2. do we have a view of the back from anna chancellor’s dress without the little sleeveless spencer? perhaps from vanity fair? i suspect the dress to have been used for an extra (far right) at the hotel in “immortal beloved” (1994). if it is the dress, it must be older than P&P 95.

  3. Thanks! This is great all of the work you guys have done to properly uncover which dress came from where. I’m going to have to break this page into two different ones…possibly three, as the Green velvet Spencer is used in Little Dorrit by itself.

  4. And I forgot that I had found this same costume on Natasha Little in Vanity Fair 1998 a long time ago! LOL, just noticed it in a thread. 😉

  5. As Anna indicated, we’ve discovered that the costume in Little Dorrit is not the one Anna Chancellor wears in P&P95 with the green Spencer. It is from P&P95 though, worn by an extra at the Meryton Assembly Ball in ep. 1. See how the stripes come together diagonally on the bodice? It looks as though they used the same fabric as Chancellor’s gown. This is the same costume Anna spotted in A Royal Scandal.

  6. shrewesbury lasses and i have been thinking, that there might be even two very similar dresses, as the bodice on fanny dorrits and the “lady’s” dress is diagonally striped, the sleeves are short and puffed whereas the “other” dress has vertical stripes on the bodice and long sleeves even after “it” was seen otherwise in “the royal scandal” from 1996.

  7. Here’s a promotional poster that clearly shows the bottom of the skirt. It appears that the costume designer did indeed remove the flouce and made it into the bodice, however the flounce appears to have been removed and a solid color fabric used for the flounce & trim added to the bottom of (what used to be) the bottom of the skirt (once the flounce removed. Or maybe the flouce was used for the bottom of the skirt & the trim was used to cover up for the fact that the fabric was added.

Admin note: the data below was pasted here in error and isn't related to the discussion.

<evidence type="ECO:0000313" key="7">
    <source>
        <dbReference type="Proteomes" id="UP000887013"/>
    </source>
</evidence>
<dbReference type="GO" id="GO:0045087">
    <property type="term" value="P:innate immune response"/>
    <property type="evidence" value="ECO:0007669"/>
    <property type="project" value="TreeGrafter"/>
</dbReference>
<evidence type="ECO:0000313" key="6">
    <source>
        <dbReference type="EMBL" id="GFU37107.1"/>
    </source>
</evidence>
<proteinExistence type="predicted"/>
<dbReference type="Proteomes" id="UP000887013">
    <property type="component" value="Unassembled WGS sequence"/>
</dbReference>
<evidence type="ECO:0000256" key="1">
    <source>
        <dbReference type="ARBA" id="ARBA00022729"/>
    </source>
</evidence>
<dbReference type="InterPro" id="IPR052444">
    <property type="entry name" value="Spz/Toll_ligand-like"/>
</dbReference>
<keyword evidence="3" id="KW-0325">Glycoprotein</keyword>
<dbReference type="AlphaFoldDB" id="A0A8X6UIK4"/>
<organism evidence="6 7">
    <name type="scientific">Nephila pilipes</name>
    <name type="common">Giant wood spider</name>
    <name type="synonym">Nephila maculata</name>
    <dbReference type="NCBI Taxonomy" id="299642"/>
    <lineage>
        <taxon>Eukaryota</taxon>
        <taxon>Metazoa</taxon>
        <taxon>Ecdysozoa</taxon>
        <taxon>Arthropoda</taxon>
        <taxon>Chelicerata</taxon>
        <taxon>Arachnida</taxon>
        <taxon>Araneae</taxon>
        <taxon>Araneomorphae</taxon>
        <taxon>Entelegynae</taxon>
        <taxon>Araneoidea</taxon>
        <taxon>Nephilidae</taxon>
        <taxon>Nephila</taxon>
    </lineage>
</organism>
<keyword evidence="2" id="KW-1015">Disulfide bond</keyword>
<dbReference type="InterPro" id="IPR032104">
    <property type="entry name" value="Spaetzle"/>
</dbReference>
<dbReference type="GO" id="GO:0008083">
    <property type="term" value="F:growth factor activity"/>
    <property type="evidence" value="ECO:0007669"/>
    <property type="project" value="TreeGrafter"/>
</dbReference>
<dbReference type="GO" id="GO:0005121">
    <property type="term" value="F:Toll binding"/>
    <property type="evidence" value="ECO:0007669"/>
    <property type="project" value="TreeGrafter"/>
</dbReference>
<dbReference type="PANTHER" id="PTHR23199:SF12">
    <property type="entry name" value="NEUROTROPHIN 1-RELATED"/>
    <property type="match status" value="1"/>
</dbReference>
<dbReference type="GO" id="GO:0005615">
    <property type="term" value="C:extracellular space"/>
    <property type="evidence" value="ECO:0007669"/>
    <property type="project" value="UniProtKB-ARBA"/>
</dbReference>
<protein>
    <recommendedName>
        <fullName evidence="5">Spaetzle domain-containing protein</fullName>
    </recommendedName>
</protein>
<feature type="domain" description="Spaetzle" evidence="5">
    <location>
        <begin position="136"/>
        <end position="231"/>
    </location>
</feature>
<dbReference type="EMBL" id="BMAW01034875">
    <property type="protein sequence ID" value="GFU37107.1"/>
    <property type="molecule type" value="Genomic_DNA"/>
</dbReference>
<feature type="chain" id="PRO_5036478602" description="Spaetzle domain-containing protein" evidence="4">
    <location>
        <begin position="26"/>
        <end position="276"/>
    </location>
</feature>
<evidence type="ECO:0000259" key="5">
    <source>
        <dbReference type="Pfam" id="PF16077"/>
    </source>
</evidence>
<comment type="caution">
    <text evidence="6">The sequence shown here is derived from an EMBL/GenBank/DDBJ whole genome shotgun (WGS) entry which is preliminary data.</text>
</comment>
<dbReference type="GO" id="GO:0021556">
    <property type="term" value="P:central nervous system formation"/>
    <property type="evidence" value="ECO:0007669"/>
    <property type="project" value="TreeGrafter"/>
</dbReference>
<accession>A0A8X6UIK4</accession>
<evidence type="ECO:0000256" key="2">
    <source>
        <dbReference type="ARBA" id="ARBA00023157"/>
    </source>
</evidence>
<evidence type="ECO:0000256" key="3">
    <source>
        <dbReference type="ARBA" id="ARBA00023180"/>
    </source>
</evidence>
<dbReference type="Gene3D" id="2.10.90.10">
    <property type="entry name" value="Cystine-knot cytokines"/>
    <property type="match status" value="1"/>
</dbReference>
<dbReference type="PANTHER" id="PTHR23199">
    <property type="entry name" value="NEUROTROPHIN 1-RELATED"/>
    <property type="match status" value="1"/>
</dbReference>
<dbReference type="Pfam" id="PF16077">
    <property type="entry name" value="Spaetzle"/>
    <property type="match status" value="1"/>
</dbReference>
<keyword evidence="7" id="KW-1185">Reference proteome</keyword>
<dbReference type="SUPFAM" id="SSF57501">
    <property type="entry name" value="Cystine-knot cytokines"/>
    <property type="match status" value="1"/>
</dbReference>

8. Oh wow! I think you’re right. I think you’re absolutely right! Also – it would make sense. The Spencer and the dress would have been together when it was rented, then the costumer had both pieces, and likely utilized them at different times in the production. I think for this reason, we have to assert that it very well must be the same gown.

  9. I’m suspicious about this gown worn by Emma Pierson as Fanny Dorrit in Little Dorrit 2008. I suspect it’s the same gown displayed above, but slightly altered. It’s difficult to tell because Fanny always wears the gold overdress over this gown–probably to hide that the silhouette of this costume isn’t period correct, which is more important at this point in the mini series because it’s the gown Fanny wears when the Dorrits leave Marshalsea. (Fanny is said to have had this gown made up especially for the occasion, by Mrs. Merdle’s dressmaker. It’s supposed to be a more up-to-date fashion than the regency clothing she had been wearing up until this point in the story.) I’m supposing they used this gown to save money, as it seems to “go with” the green spencer, which they had already used. They must have had to hire the two pieces together, so using the gown would save money since they had already paid for it anyhow. Re: alterations– it appears that they movied the cut-on-the-bias flounce to the top of the gown, for the bodice, and then used a different flounce of the same fabric with the stripes perpendicular (perhaps made from the original bodice?). What do you think?

  10. It’s interesting to note that this gown has a flounce on the bottom which is, like the sleeves, cut on the bias so the stripes are diagonal. (Cutting on the bias wasn’t in use, yet, during the Regency period– but it makes the gown more interesting, don’t you think?) The flounce must have been removed when Julia Davis wore it in Persuasion 2007.

Comment